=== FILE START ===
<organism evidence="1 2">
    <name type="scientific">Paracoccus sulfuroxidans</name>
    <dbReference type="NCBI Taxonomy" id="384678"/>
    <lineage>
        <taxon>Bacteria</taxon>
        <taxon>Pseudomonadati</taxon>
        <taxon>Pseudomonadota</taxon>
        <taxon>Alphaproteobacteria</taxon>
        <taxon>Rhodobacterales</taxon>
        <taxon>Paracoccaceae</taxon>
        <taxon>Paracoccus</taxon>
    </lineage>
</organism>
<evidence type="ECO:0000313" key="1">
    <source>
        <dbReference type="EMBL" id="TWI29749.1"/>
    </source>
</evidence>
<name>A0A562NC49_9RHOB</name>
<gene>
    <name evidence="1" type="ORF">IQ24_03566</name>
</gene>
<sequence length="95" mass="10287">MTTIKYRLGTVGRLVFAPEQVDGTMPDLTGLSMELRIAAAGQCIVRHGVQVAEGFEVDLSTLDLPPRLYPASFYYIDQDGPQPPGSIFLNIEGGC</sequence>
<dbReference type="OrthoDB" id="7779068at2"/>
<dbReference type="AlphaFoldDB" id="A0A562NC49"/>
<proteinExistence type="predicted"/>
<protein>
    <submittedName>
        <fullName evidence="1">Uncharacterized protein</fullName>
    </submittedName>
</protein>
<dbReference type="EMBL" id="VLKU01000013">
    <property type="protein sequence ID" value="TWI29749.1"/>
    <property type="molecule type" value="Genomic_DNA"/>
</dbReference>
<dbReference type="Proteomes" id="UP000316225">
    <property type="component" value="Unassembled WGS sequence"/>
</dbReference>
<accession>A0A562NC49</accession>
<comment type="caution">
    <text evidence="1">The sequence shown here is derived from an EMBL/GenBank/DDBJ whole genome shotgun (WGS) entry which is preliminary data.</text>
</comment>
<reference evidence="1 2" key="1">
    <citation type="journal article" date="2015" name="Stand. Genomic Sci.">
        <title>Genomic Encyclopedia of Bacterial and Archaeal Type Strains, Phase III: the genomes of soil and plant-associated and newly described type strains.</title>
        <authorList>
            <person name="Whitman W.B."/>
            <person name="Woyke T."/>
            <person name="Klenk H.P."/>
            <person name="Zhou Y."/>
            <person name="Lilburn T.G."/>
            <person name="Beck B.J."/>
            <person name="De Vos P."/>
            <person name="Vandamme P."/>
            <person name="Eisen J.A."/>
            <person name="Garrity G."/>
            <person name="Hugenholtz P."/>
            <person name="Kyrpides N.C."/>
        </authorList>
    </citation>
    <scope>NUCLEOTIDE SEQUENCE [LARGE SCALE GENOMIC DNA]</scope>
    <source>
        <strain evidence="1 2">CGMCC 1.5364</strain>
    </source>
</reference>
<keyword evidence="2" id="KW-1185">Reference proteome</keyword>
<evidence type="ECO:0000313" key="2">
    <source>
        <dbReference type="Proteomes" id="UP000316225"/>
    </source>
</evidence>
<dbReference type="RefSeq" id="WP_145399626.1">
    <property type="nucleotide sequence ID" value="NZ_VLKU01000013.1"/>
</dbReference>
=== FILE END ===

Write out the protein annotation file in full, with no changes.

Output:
<organism evidence="1 2">
    <name type="scientific">Paracoccus sulfuroxidans</name>
    <dbReference type="NCBI Taxonomy" id="384678"/>
    <lineage>
        <taxon>Bacteria</taxon>
        <taxon>Pseudomonadati</taxon>
        <taxon>Pseudomonadota</taxon>
        <taxon>Alphaproteobacteria</taxon>
        <taxon>Rhodobacterales</taxon>
        <taxon>Paracoccaceae</taxon>
        <taxon>Paracoccus</taxon>
    </lineage>
</organism>
<evidence type="ECO:0000313" key="1">
    <source>
        <dbReference type="EMBL" id="TWI29749.1"/>
    </source>
</evidence>
<name>A0A562NC49_9RHOB</name>
<gene>
    <name evidence="1" type="ORF">IQ24_03566</name>
</gene>
<sequence length="95" mass="10287">MTTIKYRLGTVGRLVFAPEQVDGTMPDLTGLSMELRIAAAGQCIVRHGVQVAEGFEVDLSTLDLPPRLYPASFYYIDQDGPQPPGSIFLNIEGGC</sequence>
<dbReference type="OrthoDB" id="7779068at2"/>
<dbReference type="AlphaFoldDB" id="A0A562NC49"/>
<proteinExistence type="predicted"/>
<protein>
    <submittedName>
        <fullName evidence="1">Uncharacterized protein</fullName>
    </submittedName>
</protein>
<dbReference type="EMBL" id="VLKU01000013">
    <property type="protein sequence ID" value="TWI29749.1"/>
    <property type="molecule type" value="Genomic_DNA"/>
</dbReference>
<dbReference type="Proteomes" id="UP000316225">
    <property type="component" value="Unassembled WGS sequence"/>
</dbReference>
<accession>A0A562NC49</accession>
<comment type="caution">
    <text evidence="1">The sequence shown here is derived from an EMBL/GenBank/DDBJ whole genome shotgun (WGS) entry which is preliminary data.</text>
</comment>
<reference evidence="1 2" key="1">
    <citation type="journal article" date="2015" name="Stand. Genomic Sci.">
        <title>Genomic Encyclopedia of Bacterial and Archaeal Type Strains, Phase III: the genomes of soil and plant-associated and newly described type strains.</title>
        <authorList>
            <person name="Whitman W.B."/>
            <person name="Woyke T."/>
            <person name="Klenk H.P."/>
            <person name="Zhou Y."/>
            <person name="Lilburn T.G."/>
            <person name="Beck B.J."/>
            <person name="De Vos P."/>
            <person name="Vandamme P."/>
            <person name="Eisen J.A."/>
            <person name="Garrity G."/>
            <person name="Hugenholtz P."/>
            <person name="Kyrpides N.C."/>
        </authorList>
    </citation>
    <scope>NUCLEOTIDE SEQUENCE [LARGE SCALE GENOMIC DNA]</scope>
    <source>
        <strain evidence="1 2">CGMCC 1.5364</strain>
    </source>
</reference>
<keyword evidence="2" id="KW-1185">Reference proteome</keyword>
<evidence type="ECO:0000313" key="2">
    <source>
        <dbReference type="Proteomes" id="UP000316225"/>
    </source>
</evidence>
<dbReference type="RefSeq" id="WP_145399626.1">
    <property type="nucleotide sequence ID" value="NZ_VLKU01000013.1"/>
</dbReference>